Members of the George Mason University Dance Company are grateful to be performing in this year’s Dance Gala and Fete.
“I did not realize how important it is for me to be able to dance in person,” said Carlos Martinez, a junior in the School of Dance and one of eight student-dancers cast in the production of “Sunlit Song,” choreographed by Susan Shields. “Nowadays, having the opportunity to dance in a studio is a luxury that not all performers get to enjoy.”
Martinez and other students will showcase their artistry and resilience March 27 for this year’s virtual Gala concert to perform works by some of the country’s most prominent choreographers, including a world premiere by choreographer Hope Boykin.
“Our Mason dancers are some of the most talented young artists in the country,” said Karen Reedy, School of Dance director. “The pandemic has provided challenges to the way we work, but our dancers have continued to persevere. These dancers bring great technical skill, versatility, passion, humanity and artistry to these wonderful works.”
The evening celebrates the legacy within the school, as well as the resilience of the dance community over the past year, Reedy said.
Boykin, who recently completed her 20th and final year as a member of the Alvin Ailey American Dance Theater, created a new work for this year’s dance gala that’s grounded in the pandemic and reflects the current times we are living in. Throughout the Fall 2020 semester, Boykin used Mason’s Moving Story Window Wall. The innovative technology—conceived and spearheaded by Heritage Professor of Dance Christopher d’Amboise—facilitated interaction for Boykin’s virtual residency, allowing her to collaborate with 38 junior and senior dance majors.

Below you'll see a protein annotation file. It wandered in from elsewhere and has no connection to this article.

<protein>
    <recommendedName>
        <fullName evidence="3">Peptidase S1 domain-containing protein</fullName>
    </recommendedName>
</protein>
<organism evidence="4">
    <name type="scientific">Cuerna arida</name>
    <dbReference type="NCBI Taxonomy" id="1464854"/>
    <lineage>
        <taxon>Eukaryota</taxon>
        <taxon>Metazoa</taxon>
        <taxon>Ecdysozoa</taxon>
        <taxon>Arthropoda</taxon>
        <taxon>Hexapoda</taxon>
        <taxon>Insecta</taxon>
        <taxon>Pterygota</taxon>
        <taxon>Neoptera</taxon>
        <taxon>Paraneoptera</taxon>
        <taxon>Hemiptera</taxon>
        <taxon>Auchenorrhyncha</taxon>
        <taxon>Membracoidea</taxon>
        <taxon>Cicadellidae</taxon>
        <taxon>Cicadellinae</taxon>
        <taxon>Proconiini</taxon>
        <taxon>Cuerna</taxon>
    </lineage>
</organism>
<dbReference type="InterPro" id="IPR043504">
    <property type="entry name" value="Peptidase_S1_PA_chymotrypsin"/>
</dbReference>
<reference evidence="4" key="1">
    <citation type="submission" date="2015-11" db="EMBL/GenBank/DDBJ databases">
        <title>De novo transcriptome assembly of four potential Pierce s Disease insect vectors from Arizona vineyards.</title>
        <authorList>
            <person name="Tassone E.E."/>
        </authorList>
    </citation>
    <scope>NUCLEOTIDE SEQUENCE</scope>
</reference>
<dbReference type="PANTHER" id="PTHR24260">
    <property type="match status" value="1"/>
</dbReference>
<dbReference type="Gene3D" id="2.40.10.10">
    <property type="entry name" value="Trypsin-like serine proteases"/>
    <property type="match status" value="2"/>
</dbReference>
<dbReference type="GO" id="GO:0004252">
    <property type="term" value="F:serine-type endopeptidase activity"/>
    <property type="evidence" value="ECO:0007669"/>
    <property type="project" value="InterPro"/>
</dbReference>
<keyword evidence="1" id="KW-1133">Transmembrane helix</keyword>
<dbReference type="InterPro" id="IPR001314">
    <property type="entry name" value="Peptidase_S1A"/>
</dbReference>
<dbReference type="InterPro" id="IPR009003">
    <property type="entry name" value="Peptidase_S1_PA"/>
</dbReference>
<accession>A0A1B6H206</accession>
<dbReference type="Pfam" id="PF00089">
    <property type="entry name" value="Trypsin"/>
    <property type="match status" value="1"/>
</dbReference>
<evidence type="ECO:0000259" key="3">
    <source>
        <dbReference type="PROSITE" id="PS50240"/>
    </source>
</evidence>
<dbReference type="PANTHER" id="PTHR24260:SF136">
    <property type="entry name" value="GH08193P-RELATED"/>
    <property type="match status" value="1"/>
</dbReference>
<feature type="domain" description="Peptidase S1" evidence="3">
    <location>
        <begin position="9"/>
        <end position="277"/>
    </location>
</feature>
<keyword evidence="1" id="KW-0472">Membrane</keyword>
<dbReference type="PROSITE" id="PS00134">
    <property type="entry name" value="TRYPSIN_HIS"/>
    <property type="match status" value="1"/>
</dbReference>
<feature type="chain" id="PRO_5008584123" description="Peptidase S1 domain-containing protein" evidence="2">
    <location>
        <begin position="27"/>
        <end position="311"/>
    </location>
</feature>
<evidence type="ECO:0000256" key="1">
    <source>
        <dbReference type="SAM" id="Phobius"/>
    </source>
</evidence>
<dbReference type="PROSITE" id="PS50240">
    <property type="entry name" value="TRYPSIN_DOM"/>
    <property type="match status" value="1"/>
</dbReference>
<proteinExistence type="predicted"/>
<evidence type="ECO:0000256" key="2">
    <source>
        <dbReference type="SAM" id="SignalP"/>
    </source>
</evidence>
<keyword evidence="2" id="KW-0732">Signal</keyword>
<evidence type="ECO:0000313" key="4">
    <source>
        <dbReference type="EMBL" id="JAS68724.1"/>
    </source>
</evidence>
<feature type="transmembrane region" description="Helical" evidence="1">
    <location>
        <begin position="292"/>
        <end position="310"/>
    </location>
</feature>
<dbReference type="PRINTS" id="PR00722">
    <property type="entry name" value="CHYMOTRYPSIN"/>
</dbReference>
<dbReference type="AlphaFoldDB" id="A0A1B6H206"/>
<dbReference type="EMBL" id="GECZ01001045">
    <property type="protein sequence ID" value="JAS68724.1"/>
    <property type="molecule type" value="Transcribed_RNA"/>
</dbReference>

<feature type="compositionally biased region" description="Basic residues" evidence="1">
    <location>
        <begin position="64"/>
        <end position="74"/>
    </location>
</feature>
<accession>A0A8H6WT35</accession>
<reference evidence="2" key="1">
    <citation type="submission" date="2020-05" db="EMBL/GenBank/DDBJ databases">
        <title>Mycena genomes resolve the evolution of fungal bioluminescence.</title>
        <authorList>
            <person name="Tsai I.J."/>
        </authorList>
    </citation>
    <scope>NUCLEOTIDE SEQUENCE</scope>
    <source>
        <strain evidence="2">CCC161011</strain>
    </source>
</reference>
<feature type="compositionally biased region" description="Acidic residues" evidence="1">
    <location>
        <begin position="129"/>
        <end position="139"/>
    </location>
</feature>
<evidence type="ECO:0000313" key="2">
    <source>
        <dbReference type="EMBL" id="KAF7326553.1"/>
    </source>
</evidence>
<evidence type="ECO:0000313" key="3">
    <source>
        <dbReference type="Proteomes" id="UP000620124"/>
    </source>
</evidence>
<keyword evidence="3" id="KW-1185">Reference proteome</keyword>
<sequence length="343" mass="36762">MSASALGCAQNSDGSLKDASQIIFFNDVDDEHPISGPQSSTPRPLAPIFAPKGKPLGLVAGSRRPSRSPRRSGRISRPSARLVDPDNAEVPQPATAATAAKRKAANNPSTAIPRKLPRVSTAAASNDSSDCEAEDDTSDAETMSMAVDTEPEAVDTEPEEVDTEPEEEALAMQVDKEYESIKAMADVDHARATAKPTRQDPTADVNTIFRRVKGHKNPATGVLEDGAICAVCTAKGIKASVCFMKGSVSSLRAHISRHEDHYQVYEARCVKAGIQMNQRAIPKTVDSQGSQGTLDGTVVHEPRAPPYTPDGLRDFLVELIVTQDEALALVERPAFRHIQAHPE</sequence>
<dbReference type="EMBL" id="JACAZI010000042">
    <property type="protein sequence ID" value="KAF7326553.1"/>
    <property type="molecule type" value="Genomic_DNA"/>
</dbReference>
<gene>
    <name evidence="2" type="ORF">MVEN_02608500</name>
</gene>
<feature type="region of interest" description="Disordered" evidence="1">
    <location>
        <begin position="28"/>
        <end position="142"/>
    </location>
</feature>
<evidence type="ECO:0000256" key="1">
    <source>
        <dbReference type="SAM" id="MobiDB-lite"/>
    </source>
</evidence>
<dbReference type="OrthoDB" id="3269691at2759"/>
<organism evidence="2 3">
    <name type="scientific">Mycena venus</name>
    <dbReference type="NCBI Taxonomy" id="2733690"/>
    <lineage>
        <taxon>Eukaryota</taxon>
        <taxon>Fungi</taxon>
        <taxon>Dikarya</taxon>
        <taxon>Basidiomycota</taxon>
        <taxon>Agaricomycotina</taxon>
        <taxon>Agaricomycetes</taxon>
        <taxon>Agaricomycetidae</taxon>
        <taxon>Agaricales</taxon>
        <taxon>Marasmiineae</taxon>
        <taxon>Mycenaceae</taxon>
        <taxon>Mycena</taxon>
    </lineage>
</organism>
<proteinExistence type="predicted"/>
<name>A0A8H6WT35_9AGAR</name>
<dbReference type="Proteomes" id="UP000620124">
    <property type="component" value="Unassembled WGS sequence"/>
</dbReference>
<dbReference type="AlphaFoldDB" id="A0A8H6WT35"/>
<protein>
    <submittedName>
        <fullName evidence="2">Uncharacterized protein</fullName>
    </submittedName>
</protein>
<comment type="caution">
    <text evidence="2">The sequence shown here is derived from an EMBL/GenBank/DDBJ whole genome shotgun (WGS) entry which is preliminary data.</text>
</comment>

Georgia Dahill, a junior dance major, knows the importance of engaging in the creative process with top professionals in the field. She collaborated with Boykin her world premiere piece titled “Running To and Toward.”
“Hope Boykin absolutely had a vision for what she wanted,” said Dahill. “It’s a privilege and testament to Mason connecting us to the real world even during global pandemic.”
Hope Spears, a senior dance major, said she has followed Boykin’s dance career her entire life. “She’s one of those people that just lights up a room,” Spears said. “The way she challenged us to elevate the piece to the next level made us all come out of this process better artists and masters of our craft.”
Shields re-staged her 2002 work, “Sunlit Song,” for the gala.
“When ‘Sunlit’ was created, I was in a dark place,” said Shields. “I was in Warsaw, the capital of Poland, riding a train out of the city and looked out the window to behold rays of sunlight illuminating fields of yellow grapeseed flowers—glistening in bright hope and energy. The piece is a celebration of hope, energy, brightness—something we all crave.”
“Now more than ever, I appreciate the ability to dance and connect to one another,” said senior Olivia McCall. “Susan motivated us and she brings a tireless energy to the studio.” The Baltimore native plans to return to her hometown and teach dance after she graduates in May.
The free public broadcast will begin at 8 p.m. on Saturday, March 27, preceded by the fête, a special presentation for supporters and sponsors of the School of Dance. Learn more here.